• Ghosts: Infinity Ward’s Call of Duty: Ghosts came closer than any other Call of Duty game to implementing a co-op experience which was equal in every way to its competitive component…yet it still ultimately failed. The game’s Squads component, a separate suite of modes which focused on battling AI enemies, put a cap on how much XP you could earn per match, and the new avatar customization items the game introduced could only be unlocked in the standard competitive modes. The game’s other co-op option, the sci-fi-themed Extinction mode, did have its own separate progression system, but, once again, it was a pale shadow of the competitive component’s progression, offering nothing more than shallow weapon/support item unlocks.
  • Advanced Warfare: As I mentioned before, Sledgehammer Games didn’t even try to make Call of Duty: Advanced Warfare’s Exo Survival mode as compelling as the competitive multiplayer. Exo Survival featured no progression system of any kind, and aside from a global leaderboard, there really wasn’t much incentive to play the mode more than once or twice. Having Exo Survival lead into the DLC Exo Zombies campaign via a hidden easter egg was a nice touch, but, like Exo Survival, Exo Zombies had no progression system, and it could only be played by those who bought each of the game’s pricey DLC packs.   
  • Black Ops III: Aside from the previously mentioned Shadows of Evil, Call of Duty: Black Ops III is the first Call of Duty game to feature a campaign which can be played cooperatively with up to four players at a time. The campaign even allows players to customize their characters and level up through a separate progression track. However, the ability to customize your character is very limited, as is the progression system. Unless you’re a die-hard fan who wants to beat the campaign on multiple difficulty levels, the progression system and character customization are definitely not enough to keep you hooked once you’ve beaten the campaign.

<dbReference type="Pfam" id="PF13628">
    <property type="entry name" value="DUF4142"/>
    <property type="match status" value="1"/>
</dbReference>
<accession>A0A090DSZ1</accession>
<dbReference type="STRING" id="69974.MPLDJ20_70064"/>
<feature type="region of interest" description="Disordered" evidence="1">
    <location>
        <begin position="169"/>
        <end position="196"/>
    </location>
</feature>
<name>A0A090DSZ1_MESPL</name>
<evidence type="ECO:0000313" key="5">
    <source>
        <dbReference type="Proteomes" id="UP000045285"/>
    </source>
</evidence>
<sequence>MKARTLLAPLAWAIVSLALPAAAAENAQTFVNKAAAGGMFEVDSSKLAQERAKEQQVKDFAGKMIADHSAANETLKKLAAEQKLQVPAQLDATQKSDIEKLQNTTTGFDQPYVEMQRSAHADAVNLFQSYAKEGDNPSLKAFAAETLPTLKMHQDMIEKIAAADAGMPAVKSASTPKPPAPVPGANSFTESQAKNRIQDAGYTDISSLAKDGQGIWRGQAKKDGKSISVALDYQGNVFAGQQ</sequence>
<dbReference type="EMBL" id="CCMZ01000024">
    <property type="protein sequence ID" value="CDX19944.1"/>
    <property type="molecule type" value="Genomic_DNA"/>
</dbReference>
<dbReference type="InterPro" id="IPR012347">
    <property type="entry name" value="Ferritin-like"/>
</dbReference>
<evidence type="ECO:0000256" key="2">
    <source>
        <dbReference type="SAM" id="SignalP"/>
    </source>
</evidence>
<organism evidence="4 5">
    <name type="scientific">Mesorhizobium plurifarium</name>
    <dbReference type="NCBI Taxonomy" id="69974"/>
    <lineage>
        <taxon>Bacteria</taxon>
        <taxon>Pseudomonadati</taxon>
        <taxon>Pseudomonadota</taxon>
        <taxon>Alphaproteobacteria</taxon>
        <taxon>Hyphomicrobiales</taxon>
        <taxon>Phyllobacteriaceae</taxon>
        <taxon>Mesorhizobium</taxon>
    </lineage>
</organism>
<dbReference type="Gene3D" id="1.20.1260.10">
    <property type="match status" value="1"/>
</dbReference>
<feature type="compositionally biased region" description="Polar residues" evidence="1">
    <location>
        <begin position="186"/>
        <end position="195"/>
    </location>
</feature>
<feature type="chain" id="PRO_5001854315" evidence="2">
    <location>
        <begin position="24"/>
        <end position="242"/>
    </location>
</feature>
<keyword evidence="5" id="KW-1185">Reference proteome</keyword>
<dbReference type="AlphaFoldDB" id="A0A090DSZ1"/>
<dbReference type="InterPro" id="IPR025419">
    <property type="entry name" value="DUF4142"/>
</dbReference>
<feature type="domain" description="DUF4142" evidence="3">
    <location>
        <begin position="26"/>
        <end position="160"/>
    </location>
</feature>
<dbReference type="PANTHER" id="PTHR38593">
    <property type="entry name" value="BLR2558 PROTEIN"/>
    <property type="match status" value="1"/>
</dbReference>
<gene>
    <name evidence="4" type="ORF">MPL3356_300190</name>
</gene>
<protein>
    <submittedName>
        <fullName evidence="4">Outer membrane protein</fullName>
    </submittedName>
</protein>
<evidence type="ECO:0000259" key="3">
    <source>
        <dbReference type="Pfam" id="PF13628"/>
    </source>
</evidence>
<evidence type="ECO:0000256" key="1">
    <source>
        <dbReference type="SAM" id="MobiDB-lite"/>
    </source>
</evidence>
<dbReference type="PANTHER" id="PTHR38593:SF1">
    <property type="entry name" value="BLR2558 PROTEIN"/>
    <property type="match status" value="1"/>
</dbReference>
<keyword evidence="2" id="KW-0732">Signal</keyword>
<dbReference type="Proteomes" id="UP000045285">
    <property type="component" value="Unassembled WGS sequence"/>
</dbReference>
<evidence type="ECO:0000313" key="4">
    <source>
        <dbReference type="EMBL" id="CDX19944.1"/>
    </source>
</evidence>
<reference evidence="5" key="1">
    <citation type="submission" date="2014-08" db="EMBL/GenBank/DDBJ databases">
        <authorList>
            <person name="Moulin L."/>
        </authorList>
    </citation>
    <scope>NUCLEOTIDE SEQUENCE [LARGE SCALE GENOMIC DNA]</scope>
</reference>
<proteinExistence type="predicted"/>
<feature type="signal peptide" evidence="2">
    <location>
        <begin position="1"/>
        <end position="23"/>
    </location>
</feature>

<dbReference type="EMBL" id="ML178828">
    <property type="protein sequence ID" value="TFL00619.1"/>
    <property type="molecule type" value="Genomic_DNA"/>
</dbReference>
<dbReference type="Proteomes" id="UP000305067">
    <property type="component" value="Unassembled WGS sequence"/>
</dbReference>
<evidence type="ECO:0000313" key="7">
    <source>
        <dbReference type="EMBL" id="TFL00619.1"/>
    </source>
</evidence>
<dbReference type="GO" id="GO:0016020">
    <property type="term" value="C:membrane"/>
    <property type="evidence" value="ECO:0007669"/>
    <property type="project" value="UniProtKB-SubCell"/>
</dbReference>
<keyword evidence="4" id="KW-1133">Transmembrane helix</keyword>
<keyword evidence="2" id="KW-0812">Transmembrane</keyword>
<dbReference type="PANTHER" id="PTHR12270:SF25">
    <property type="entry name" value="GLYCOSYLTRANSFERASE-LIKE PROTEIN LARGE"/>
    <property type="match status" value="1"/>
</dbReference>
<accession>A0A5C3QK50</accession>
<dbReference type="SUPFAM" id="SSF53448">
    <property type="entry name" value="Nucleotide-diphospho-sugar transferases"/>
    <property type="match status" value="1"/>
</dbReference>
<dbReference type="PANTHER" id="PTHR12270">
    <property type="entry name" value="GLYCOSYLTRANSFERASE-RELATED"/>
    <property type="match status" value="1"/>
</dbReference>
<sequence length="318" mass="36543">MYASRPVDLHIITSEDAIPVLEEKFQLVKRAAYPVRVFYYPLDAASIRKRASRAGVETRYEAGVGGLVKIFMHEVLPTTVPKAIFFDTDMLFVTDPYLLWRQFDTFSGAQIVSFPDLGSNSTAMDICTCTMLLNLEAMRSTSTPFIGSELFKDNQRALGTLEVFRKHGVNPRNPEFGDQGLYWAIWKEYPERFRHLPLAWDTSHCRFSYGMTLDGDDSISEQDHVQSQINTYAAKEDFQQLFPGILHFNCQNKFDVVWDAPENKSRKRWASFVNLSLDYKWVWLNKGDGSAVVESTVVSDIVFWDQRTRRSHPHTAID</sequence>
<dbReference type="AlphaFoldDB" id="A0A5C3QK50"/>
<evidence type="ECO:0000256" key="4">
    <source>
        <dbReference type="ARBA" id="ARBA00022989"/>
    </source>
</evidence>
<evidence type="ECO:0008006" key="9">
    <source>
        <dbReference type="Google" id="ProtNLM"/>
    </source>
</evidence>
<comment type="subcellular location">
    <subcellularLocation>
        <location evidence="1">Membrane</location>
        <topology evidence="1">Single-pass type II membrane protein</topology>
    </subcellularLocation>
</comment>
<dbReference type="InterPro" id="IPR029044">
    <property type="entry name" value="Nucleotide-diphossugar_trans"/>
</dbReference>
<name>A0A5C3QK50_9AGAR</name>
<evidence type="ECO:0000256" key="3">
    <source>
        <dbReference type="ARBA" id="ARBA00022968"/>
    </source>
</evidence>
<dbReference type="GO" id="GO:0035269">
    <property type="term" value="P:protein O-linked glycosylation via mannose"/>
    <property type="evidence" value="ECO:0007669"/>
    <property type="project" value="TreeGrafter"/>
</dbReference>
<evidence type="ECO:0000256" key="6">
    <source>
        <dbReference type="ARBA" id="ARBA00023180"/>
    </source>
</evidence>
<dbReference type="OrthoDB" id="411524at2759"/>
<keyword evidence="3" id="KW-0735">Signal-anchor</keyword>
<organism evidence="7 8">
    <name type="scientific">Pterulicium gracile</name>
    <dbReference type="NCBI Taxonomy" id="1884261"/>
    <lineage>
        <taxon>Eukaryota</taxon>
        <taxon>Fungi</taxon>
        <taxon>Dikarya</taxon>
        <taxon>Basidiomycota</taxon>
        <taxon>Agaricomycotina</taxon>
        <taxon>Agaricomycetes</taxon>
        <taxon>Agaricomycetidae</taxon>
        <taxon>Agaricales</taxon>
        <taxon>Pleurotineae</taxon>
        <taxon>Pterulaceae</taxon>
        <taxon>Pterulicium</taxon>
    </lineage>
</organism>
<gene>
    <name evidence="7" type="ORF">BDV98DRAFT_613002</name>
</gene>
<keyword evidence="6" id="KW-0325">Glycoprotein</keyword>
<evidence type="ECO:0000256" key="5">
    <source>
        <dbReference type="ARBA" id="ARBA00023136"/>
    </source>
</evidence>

A Level Playing Field

Intentionally or not, the various developers who create Call of Duty games have shown a clear lack of interest in making their respective co-op modes feel as compelling as their competitive components. From a financial standpoint, this actually makes a fair amount of sense considering competitive multiplayer is hands down the most popular of the three central “pillars” (story campaign, competitive multiplayer, co-op/Zombies) that make up most modern Call of Duty games. However, we have long past reached a point where co-op multiplayer is becoming more than just a fun one-off novelty, which means Call of Duty developers need to stop treating it like the under-cooked appetizer leading to the competitive multiplayer full-course meal.

Give us more reasons to invest in the co-op. Give us progression systems which are as deep as those found in the competitive multiplayer. Or, better yet, make the three pillars found in each game more symbiotic and interconnected. Imagine how awesome it would be getting to earn XP and unlocks from a unified progression system no matter which mode you were playing. Heck, I’d be happy with bot-populated competitive matches that awarded half the XP as a standard competitive match (or maybe just took a page out of Ghosts’ Squads mode and put a cap on the amount of XP earned). That’s how desperate I am for a truly robust Call of Duty experience which didn’t force me to constantly go up against other players.

It is disheartening to get my hopes up year after year, praying for a Call of Duty game which will contain a truly robust cooperative experience, only to be let down time and again. I’m still keeping my fingers crossed however, and you never know, 2016 might be the year I get what I have been craving ever since I first booted up Modern Warfare 2.